The Bloomfield Information Project is hosting local and national experts for a virtual panel discussion about equity in policing and public safety in Bloomfield and Essex County on May 25 at 7 p.m. on Zoom. Registration is through Eventbrite.
The event comes one year after the Minneapolis police killing of George Floyd drew thousands of people to marches, meetings, and events across Essex County to decry systemic racism. Event panelists include:
- Rick Robinson, Chairman of the Newark Civilian Complaint Review Board
- Brooke Lewis, Associate Counsel at New Jersey Institute for Social Justice
- Sarah Fajardo, Policy Director at American Civil Liberties Union of N.J.
- Chris Burbank, Vice President of Strategic Partnerships with the Center for Policing Equity and former chief of police in Salt Lake City
BIP’s focus on policing follows calls made by Bloomfield residents in June 2020 for the township to address at least seven issues tied to systemic racism, including over-policing of Black and Latino residents of Bloomfield and nearby communities by Bloomfield police.
Later that year, BIP reported that Bloomfield police stopped Black and Latino drivers at twice the rate of white drivers from 2016 to 2020. We found more than a dozen officers stopped people of color at three to five times the rate of white drivers in the majority-white township. A contentious Seton Hall University Law School report called attention to similar disparities in 2016.
Following our story, the township’s police director began monthly reports at town council meetings. And officials have expanded the use of body cameras, launched new community engagement initiatives, and committed to an independent review of the department.
But they have not addressed community calls for transparency on police misconduct, ending arrests for low-level offenses, and reallocating parts of the police budget – nearly 20% of the township’s spending – towards more equitable public safety programs. (BIP has reached out to the offices of Bloomfield’s mayor and police director 11 times in the last year to discuss policing and has received no response.)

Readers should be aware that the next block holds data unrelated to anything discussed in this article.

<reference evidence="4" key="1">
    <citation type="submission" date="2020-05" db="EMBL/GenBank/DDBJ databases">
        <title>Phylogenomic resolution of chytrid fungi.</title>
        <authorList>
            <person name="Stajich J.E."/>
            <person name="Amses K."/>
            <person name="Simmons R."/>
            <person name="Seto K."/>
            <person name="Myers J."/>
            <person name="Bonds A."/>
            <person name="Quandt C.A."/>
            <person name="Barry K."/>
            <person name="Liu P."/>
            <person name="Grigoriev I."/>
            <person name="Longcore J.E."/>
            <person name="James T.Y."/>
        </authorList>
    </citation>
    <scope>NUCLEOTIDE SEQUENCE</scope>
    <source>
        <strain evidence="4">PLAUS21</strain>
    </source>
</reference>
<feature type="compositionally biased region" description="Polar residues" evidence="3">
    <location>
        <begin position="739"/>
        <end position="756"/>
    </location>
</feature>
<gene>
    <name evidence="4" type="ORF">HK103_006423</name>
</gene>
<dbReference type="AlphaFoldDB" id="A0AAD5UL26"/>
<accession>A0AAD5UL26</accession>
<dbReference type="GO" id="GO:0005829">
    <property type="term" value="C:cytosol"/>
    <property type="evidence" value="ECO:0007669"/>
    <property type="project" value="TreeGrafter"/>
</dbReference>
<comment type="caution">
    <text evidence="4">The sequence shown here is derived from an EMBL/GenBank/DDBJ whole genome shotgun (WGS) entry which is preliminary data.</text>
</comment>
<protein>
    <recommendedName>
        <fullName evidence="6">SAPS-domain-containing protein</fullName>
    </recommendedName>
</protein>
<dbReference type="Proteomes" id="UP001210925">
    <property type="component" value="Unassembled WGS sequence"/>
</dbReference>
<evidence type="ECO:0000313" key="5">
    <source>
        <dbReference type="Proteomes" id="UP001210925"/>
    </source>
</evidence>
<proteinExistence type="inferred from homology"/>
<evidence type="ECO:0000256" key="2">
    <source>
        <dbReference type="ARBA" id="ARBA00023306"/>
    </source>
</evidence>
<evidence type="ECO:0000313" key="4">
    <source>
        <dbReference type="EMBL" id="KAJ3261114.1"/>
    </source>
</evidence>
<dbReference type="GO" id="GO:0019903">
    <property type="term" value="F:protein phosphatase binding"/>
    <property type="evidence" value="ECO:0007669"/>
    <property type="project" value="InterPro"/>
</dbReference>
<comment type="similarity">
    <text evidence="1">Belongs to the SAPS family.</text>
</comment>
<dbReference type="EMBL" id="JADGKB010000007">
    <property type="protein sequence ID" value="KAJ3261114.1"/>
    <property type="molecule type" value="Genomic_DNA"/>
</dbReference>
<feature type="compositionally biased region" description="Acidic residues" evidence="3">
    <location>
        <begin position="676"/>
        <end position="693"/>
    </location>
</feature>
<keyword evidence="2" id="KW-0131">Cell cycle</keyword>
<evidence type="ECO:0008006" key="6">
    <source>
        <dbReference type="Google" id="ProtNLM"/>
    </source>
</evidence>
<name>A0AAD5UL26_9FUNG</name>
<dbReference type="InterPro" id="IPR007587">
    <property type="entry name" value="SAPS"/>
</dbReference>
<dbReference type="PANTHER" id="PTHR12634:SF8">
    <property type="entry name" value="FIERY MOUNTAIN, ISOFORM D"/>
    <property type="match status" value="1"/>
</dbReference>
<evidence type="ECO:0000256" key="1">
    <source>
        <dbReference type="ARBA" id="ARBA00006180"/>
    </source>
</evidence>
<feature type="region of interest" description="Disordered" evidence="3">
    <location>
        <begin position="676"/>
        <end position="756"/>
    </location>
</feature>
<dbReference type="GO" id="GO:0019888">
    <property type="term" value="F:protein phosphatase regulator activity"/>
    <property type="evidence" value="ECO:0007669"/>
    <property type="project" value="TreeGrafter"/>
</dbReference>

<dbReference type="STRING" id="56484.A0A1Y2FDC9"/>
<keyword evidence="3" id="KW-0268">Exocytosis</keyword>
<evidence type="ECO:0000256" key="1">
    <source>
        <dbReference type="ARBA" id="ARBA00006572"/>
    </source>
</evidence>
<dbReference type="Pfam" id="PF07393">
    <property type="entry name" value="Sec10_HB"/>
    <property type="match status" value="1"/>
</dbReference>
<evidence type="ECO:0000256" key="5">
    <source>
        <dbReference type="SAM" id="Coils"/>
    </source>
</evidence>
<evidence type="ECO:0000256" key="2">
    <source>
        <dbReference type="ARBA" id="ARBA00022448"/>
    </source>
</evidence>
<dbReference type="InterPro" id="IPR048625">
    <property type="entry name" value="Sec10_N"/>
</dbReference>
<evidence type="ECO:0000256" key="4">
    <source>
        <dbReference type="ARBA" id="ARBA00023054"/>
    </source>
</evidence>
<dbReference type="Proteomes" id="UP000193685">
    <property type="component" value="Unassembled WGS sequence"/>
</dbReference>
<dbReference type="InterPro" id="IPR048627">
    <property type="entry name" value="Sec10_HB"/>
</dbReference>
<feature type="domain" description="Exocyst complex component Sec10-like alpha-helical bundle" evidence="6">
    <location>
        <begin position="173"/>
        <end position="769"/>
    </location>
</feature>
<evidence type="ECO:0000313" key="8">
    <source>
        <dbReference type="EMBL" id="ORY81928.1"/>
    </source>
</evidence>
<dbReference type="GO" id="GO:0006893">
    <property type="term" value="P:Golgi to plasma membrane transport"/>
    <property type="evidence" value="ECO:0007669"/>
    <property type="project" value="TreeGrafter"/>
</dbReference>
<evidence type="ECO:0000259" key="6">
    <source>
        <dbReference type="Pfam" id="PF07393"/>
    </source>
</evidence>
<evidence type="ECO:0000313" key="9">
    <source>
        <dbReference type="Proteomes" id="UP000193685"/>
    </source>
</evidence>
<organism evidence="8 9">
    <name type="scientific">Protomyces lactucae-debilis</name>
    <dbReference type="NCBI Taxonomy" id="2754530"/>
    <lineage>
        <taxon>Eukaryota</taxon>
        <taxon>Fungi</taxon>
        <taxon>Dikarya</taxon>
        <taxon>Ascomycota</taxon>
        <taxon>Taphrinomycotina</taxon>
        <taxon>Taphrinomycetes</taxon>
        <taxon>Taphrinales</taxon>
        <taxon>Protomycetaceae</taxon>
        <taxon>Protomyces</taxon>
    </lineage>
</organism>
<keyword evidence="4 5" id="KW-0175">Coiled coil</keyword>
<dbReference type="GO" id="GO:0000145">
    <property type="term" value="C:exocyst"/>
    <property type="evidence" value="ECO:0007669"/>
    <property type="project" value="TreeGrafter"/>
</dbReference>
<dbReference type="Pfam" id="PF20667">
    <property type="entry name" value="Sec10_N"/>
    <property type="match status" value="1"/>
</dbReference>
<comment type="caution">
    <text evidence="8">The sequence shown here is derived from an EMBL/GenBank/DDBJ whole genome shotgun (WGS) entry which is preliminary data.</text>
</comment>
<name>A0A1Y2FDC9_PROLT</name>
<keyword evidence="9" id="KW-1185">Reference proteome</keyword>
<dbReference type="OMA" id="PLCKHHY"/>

In neighboring Newark, the U.S. Department of Justice started overseeing reforms to policing in 2016 after a federal investigation found police were disproportionately stopping and arresting Black residents, failing to provide sufficient legal basis for stops, and retaliating against individuals who questioned police actions, among other inappropriate behavior.
Much has changed in policing and public safety in Newark since then. A civilian police oversight board now exists to try and hold police accountable. Training in de-escalation, body cameras, and stronger disciplinary standards has decreased police use of force. Newark even launched a Community Street Team as an alternative approach to violence reduction. But, like Bloomfield and much of New Jersey, these reforms have not moved the needle on racial justice in policing and public safety.
According to the state’s new police use-of-force dashboard, Black people in Bloomfield, Newark, Essex County, and all of New Jersey continue to more likely to be subjects of police use of force.
In Bloomfield, Black residents make up approximately 20 percent of the township’s population but made up nearly two-thirds of police use-of-force incidents from October 24, 2020, to March 25, 2021, according to the dashboard.
On November 9, 2020, Bloomfield police officers shot and wounded a Black man, Jeff Sutton of East Orange, after he attempted to flee from them by car.